Old Wood knew all her history since the period of the Marylebone fete. He had wormed it out of her, day by day; he had counselled her how to act; warned her not to yield; to procure, at least, a certain provision for her son, and a handsome settlement for herself, if she determined on quitting her husband. The old man looked on the business in a proper philosophical light, told her bluntly that he saw she was bent upon going off with the Count, and bade her take precautions: else she might be left as she had been before.
Catherine denied all these charges; but she saw the Count daily, notwithstanding, and took all the measures which Wood had recommended to her. They were very prudent ones. Galgenstein grew hourly more in love: never had he felt such a flame; not in the best days of his youth; not for the fairest princess, countess, or actress, from Vienna to Paris.
At length — it was the night after he had seen Hayes counting his money-bags — old Wood spoke to Mrs. Hayes very seriously. “That husband of yours, Cat,” said he, “meditates some treason; ay, and fancies we are about such. He listens nightly at your door and at mine: he is going to leave you, be sure on’t; and if he leaves you, he leaves you to starve.”
“I can be rich elsewhere,” said Mrs. Cat.
“What, with Max?”
“Ay, with Max: and why not?” said Mrs. Hayes.
“Why not, fool! Do you recollect Birmingham? Do you think that Galgenstein, who is so tender now because he HASN’T won you, will be faithful because he HAS? Psha, woman, men are not made so! Don’t go to him until you are sure: if you were a widow now, he would marry you; but never leave yourself at his mercy: if you were to leave your husband to go to him, he would desert you in a fortnight!”
She might have been a Countess! she knew she might, but for this cursed barrier between her and her fortune. Wood knew what she was thinking of, and smiled grimly.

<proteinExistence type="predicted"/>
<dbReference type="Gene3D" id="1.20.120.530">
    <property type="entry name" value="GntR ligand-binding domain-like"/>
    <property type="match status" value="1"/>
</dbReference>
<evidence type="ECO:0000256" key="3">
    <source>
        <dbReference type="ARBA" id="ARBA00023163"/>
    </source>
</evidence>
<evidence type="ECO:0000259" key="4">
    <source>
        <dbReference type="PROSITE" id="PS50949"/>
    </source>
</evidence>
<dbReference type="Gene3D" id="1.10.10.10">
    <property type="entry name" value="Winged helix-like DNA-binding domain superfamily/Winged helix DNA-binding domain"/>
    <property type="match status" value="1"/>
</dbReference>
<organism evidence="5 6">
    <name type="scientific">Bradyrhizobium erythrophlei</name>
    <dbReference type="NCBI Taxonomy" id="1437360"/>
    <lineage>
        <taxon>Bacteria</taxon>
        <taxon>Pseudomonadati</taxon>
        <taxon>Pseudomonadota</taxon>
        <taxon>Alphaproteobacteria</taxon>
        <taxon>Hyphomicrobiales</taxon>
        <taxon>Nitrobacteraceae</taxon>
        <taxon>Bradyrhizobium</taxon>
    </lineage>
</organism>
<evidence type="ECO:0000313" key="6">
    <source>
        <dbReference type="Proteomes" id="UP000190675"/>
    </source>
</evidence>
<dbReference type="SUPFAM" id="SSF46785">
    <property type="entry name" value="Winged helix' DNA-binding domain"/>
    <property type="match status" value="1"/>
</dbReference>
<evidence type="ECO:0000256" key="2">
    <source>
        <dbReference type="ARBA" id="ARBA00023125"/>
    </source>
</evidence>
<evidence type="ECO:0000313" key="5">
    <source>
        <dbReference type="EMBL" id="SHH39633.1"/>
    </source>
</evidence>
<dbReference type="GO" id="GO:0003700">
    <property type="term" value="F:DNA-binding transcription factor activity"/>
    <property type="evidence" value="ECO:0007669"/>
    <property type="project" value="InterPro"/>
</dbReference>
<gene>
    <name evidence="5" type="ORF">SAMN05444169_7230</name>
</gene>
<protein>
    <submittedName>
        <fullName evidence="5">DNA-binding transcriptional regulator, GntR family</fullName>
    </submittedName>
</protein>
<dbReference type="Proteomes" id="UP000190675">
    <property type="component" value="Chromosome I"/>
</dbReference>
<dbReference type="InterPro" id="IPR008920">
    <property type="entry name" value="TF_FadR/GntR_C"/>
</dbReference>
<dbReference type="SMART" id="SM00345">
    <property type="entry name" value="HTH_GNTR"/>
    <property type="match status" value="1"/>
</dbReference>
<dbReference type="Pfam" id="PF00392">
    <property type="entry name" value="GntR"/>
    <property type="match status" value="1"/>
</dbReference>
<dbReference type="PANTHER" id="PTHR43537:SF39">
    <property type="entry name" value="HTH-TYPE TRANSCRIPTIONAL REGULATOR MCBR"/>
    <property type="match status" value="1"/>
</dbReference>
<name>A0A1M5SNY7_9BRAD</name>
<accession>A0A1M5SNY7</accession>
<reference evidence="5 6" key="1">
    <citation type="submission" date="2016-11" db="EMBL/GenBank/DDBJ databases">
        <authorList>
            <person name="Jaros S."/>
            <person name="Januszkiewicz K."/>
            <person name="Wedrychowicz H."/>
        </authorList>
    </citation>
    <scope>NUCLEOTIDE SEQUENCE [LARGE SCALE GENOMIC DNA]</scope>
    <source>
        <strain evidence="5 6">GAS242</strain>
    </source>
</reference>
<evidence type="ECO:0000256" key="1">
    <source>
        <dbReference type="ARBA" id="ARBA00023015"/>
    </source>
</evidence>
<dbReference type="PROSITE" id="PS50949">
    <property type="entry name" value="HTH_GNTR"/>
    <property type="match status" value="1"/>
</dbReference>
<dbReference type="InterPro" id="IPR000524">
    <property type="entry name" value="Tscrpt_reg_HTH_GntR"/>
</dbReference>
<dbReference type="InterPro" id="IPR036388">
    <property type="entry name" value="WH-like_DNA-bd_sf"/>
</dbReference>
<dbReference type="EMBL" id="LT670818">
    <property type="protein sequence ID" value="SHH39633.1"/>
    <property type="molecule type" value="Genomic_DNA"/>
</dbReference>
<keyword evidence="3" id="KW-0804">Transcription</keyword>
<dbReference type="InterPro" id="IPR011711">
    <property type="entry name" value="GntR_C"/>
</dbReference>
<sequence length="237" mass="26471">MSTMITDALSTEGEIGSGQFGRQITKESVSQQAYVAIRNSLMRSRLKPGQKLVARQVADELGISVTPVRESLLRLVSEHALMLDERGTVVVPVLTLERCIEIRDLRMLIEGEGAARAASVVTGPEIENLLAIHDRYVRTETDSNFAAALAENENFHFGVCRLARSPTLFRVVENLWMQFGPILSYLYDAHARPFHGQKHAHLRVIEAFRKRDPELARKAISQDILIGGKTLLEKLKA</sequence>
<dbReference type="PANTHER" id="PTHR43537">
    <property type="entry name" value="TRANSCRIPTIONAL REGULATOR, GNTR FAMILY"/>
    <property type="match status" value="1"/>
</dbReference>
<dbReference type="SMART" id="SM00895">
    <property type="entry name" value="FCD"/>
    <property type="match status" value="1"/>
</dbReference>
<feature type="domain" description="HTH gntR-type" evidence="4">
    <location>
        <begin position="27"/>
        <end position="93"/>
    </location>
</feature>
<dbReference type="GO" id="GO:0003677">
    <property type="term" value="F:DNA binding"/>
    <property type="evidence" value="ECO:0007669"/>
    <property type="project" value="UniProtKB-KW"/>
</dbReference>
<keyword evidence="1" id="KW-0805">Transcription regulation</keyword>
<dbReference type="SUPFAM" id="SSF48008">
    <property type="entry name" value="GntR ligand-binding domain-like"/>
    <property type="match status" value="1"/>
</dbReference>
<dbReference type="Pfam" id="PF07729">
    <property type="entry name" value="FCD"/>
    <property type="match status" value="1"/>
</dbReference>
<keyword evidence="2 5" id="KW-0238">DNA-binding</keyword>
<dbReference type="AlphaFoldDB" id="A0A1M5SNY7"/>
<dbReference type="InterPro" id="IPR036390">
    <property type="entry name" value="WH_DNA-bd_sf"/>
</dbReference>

“Besides,” he continued, “remember Tom. As sure as you leave Hayes without some security from Max, the boy’s ruined: he who might be a lord, if his mother had but — Psha! never mind: that boy will go on the road, as sure as my name’s Wood. He’s a Turpin cock in his eye, my dear — a regular Tyburn look. He knows too many of that sort already; and is too fond of a bottle and a girl to resist and be honest when it comes to the pinch.”
“It’s all true,” said Mrs. Hayes. “Tom’s a high mettlesome fellow, and would no more mind a ride on Hounslow Heath than he does a walk now in the Mall.”
“Do you want him hanged, my dear?” said Wood.
“It IS a pity, and that’s sure,” concluded Mr. Wood, knocking the ashes out of his pipe, and closing this interesting conversation. “It is a pity that that old skinflint should be in the way of both your fortunes; and he about to fling you over, too!”
Mrs. Catherine retired musing, as Mr. Billings had previously done; a sweet smile of contentment lighted up the venerable features of Doctor Wood, and he walked abroad into the streets as happy a fellow as any in London.
Last updated Monday, December 22, 2014 at 10:55